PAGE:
15 BARRIE $1,582 $1,568 0.90%
15 STOUFFVILLE $1,582 $1,547 2.30%
15 HOLLAND LANDING $1,582 $1,568 0.90%
15 AURORA $1,582 $1,547 2.30%
15 WASAGA BEACH $1,582 $1,568 0.90%
15 KESWICK $1,582 $1,568 0.90%
15 INNISFIL $1,582 $1,568 0.90%
15 NEWMARKET $1,582 $1,558 1.60%
16 SELKIRK $1,580 $1,432 10.30%
17 HAMILTON $1,564 $1,755 -10.90%
18 GEORGETOWN $1,526 $1,547 -1.40%
18 ACTON $1,526 $1,380 10.60%
19 LONDON $1,505 $1,509 -0.20%
20 MILTON $1,498 $1,380 8.60%
21 WINDSOR $1,491 $1,412 5.50%
22 PRICEVILLE $1,459 $1,568 -7.00%
23 CAMBRIDGE $1,412 $1,318 7.20%
24 OAKVILLE $1,408 $1,380 2.00%
25 FOLEYET $1,398 $1,519 -8.00%
25 THESSALON $1,398 $1,519 -8.00%
25 ELLIOT LAKE $1,398 $1,501 -6.90%
25 SAULT STE. MARIE $1,398 $1,430 -2.20%
25 HEARST $1,398 $1,519 -8.00%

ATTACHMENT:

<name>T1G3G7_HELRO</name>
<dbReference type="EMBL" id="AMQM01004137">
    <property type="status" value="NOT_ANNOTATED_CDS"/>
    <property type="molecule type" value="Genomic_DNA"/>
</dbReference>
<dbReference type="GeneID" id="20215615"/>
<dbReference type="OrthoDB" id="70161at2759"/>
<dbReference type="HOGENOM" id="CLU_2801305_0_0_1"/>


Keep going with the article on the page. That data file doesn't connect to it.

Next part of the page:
25 SOUTH PORCUPINE $1,398 $1,519 -8.00%
25 IROQUOIS FALLS $1,398 $1,519 -8.00%
25 DUBREUILVILLE $1,398 $1,519 -8.00%
25 MANITOWANING $1,398 $1,519 -8.00%
26 DUNNVILLE $1,394 $1,236 12.80%
27 GUELPH $1,391 $1,302 6.80%
28 LASALLE $1,383 $1,213 14.00%
28 AMHERSTBURG $1,383 $1,213 14.00%
28 WALLACEBURG $1,383 $1,213 14.00%
28 COMBER $1,383 $1,213 14.00%
28 CHATHAM $1,383 $1,213 14.00%
28 KINGSVILLE $1,383 $1,213 14.00%
28 ESSEX $1,383 $1,213 14.00%
28 PELEE ISLAND $1,383 $1,213 14.00%
28 LEAMINGTON $1,383 $1,213 14.00%
29 ESPANOLA $1,378 $1,519 -9.30%
29 TIMMINS $1,378 $1,519 -9.30%
29 COURTICE $1,378 $1,547 -10.90%
29 BOWMANVILLE $1,378 $1,547 -10.90%
29 NEWCASTLE $1,378 $1,547 -10.90%
30 BURLINGTON $1,374 $1,337 2.70%
31 SHUNIAH $1,369 $1,488 -8.00%
31 NEEBING $1,369 $1,488 -8.00%